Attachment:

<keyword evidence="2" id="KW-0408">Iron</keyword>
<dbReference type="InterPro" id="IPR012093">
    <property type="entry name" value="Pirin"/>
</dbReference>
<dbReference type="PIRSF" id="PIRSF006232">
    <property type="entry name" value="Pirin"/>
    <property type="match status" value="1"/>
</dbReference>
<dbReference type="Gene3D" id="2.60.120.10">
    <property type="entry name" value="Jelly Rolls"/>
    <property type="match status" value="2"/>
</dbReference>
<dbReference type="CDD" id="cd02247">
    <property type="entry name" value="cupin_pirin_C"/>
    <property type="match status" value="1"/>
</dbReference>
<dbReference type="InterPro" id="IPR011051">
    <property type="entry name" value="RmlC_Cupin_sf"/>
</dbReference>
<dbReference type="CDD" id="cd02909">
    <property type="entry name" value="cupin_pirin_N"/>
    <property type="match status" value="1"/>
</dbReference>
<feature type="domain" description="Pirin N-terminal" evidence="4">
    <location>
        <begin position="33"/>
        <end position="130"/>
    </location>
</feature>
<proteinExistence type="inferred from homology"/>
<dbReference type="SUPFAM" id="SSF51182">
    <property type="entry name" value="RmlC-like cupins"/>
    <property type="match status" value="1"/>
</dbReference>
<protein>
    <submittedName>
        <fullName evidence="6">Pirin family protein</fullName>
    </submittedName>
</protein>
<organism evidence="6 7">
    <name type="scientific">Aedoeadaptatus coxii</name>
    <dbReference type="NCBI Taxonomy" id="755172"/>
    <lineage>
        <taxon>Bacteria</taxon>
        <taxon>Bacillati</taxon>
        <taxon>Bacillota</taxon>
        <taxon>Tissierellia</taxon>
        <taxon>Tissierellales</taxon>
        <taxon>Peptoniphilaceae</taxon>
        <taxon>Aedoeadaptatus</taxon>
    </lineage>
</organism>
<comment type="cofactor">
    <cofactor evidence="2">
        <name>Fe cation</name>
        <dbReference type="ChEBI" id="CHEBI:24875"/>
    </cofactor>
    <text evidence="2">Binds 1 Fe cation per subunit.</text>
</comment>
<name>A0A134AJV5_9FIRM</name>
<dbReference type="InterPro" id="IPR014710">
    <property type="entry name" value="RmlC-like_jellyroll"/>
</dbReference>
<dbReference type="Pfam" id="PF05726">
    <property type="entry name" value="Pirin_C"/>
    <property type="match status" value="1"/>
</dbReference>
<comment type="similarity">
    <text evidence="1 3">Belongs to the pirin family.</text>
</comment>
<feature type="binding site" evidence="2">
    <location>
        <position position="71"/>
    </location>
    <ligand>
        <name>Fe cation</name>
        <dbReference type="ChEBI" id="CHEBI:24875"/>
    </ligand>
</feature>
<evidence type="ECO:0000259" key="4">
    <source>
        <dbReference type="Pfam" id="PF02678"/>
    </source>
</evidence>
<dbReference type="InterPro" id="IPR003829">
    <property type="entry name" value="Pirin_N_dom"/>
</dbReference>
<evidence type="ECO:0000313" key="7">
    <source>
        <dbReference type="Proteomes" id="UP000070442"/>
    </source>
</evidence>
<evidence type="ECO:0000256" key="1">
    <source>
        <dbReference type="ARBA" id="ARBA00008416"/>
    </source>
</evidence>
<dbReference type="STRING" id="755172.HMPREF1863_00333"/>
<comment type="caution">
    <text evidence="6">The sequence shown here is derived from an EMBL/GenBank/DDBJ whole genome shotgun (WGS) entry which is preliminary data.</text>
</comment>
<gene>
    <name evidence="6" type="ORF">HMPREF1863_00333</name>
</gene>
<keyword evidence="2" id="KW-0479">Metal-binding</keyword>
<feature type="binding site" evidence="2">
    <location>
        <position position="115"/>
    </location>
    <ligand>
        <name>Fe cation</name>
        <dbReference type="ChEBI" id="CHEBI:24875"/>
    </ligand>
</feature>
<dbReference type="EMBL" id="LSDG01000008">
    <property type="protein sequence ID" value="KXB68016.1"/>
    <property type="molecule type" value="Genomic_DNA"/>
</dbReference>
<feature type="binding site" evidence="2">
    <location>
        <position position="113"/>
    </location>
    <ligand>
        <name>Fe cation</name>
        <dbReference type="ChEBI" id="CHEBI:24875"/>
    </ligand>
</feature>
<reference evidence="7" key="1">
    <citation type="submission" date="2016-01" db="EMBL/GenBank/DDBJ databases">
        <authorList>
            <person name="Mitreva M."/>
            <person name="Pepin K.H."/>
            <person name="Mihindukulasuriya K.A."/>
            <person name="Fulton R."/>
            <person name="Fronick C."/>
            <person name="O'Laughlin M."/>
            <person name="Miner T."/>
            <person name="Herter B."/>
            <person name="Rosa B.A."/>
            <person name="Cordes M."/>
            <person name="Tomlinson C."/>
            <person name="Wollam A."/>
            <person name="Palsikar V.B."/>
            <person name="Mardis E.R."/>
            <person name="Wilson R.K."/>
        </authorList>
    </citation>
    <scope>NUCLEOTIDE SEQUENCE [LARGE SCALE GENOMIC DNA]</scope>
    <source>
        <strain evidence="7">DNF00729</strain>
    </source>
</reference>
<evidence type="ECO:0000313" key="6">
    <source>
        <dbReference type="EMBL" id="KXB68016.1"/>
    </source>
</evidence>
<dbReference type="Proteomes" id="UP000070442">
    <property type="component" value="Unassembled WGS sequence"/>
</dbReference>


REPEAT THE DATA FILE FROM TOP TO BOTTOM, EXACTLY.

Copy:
<keyword evidence="2" id="KW-0408">Iron</keyword>
<dbReference type="InterPro" id="IPR012093">
    <property type="entry name" value="Pirin"/>
</dbReference>
<dbReference type="PIRSF" id="PIRSF006232">
    <property type="entry name" value="Pirin"/>
    <property type="match status" value="1"/>
</dbReference>
<dbReference type="Gene3D" id="2.60.120.10">
    <property type="entry name" value="Jelly Rolls"/>
    <property type="match status" value="2"/>
</dbReference>
<dbReference type="CDD" id="cd02247">
    <property type="entry name" value="cupin_pirin_C"/>
    <property type="match status" value="1"/>
</dbReference>
<dbReference type="InterPro" id="IPR011051">
    <property type="entry name" value="RmlC_Cupin_sf"/>
</dbReference>
<dbReference type="CDD" id="cd02909">
    <property type="entry name" value="cupin_pirin_N"/>
    <property type="match status" value="1"/>
</dbReference>
<feature type="domain" description="Pirin N-terminal" evidence="4">
    <location>
        <begin position="33"/>
        <end position="130"/>
    </location>
</feature>
<proteinExistence type="inferred from homology"/>
<dbReference type="SUPFAM" id="SSF51182">
    <property type="entry name" value="RmlC-like cupins"/>
    <property type="match status" value="1"/>
</dbReference>
<protein>
    <submittedName>
        <fullName evidence="6">Pirin family protein</fullName>
    </submittedName>
</protein>
<organism evidence="6 7">
    <name type="scientific">Aedoeadaptatus coxii</name>
    <dbReference type="NCBI Taxonomy" id="755172"/>
    <lineage>
        <taxon>Bacteria</taxon>
        <taxon>Bacillati</taxon>
        <taxon>Bacillota</taxon>
        <taxon>Tissierellia</taxon>
        <taxon>Tissierellales</taxon>
        <taxon>Peptoniphilaceae</taxon>
        <taxon>Aedoeadaptatus</taxon>
    </lineage>
</organism>
<comment type="cofactor">
    <cofactor evidence="2">
        <name>Fe cation</name>
        <dbReference type="ChEBI" id="CHEBI:24875"/>
    </cofactor>
    <text evidence="2">Binds 1 Fe cation per subunit.</text>
</comment>
<name>A0A134AJV5_9FIRM</name>
<dbReference type="InterPro" id="IPR014710">
    <property type="entry name" value="RmlC-like_jellyroll"/>
</dbReference>
<dbReference type="Pfam" id="PF05726">
    <property type="entry name" value="Pirin_C"/>
    <property type="match status" value="1"/>
</dbReference>
<comment type="similarity">
    <text evidence="1 3">Belongs to the pirin family.</text>
</comment>
<feature type="binding site" evidence="2">
    <location>
        <position position="71"/>
    </location>
    <ligand>
        <name>Fe cation</name>
        <dbReference type="ChEBI" id="CHEBI:24875"/>
    </ligand>
</feature>
<evidence type="ECO:0000259" key="4">
    <source>
        <dbReference type="Pfam" id="PF02678"/>
    </source>
</evidence>
<dbReference type="InterPro" id="IPR003829">
    <property type="entry name" value="Pirin_N_dom"/>
</dbReference>
<evidence type="ECO:0000313" key="7">
    <source>
        <dbReference type="Proteomes" id="UP000070442"/>
    </source>
</evidence>
<evidence type="ECO:0000256" key="1">
    <source>
        <dbReference type="ARBA" id="ARBA00008416"/>
    </source>
</evidence>
<dbReference type="STRING" id="755172.HMPREF1863_00333"/>
<comment type="caution">
    <text evidence="6">The sequence shown here is derived from an EMBL/GenBank/DDBJ whole genome shotgun (WGS) entry which is preliminary data.</text>
</comment>
<gene>
    <name evidence="6" type="ORF">HMPREF1863_00333</name>
</gene>
<keyword evidence="2" id="KW-0479">Metal-binding</keyword>
<feature type="binding site" evidence="2">
    <location>
        <position position="115"/>
    </location>
    <ligand>
        <name>Fe cation</name>
        <dbReference type="ChEBI" id="CHEBI:24875"/>
    </ligand>
</feature>
<dbReference type="EMBL" id="LSDG01000008">
    <property type="protein sequence ID" value="KXB68016.1"/>
    <property type="molecule type" value="Genomic_DNA"/>
</dbReference>
<feature type="binding site" evidence="2">
    <location>
        <position position="113"/>
    </location>
    <ligand>
        <name>Fe cation</name>
        <dbReference type="ChEBI" id="CHEBI:24875"/>
    </ligand>
</feature>
<reference evidence="7" key="1">
    <citation type="submission" date="2016-01" db="EMBL/GenBank/DDBJ databases">
        <authorList>
            <person name="Mitreva M."/>
            <person name="Pepin K.H."/>
            <person name="Mihindukulasuriya K.A."/>
            <person name="Fulton R."/>
            <person name="Fronick C."/>
            <person name="O'Laughlin M."/>
            <person name="Miner T."/>
            <person name="Herter B."/>
            <person name="Rosa B.A."/>
            <person name="Cordes M."/>
            <person name="Tomlinson C."/>
            <person name="Wollam A."/>
            <person name="Palsikar V.B."/>
            <person name="Mardis E.R."/>
            <person name="Wilson R.K."/>
        </authorList>
    </citation>
    <scope>NUCLEOTIDE SEQUENCE [LARGE SCALE GENOMIC DNA]</scope>
    <source>
        <strain evidence="7">DNF00729</strain>
    </source>
</reference>
<evidence type="ECO:0000313" key="6">
    <source>
        <dbReference type="EMBL" id="KXB68016.1"/>
    </source>
</evidence>
<dbReference type="Proteomes" id="UP000070442">
    <property type="component" value="Unassembled WGS sequence"/>
</dbReference>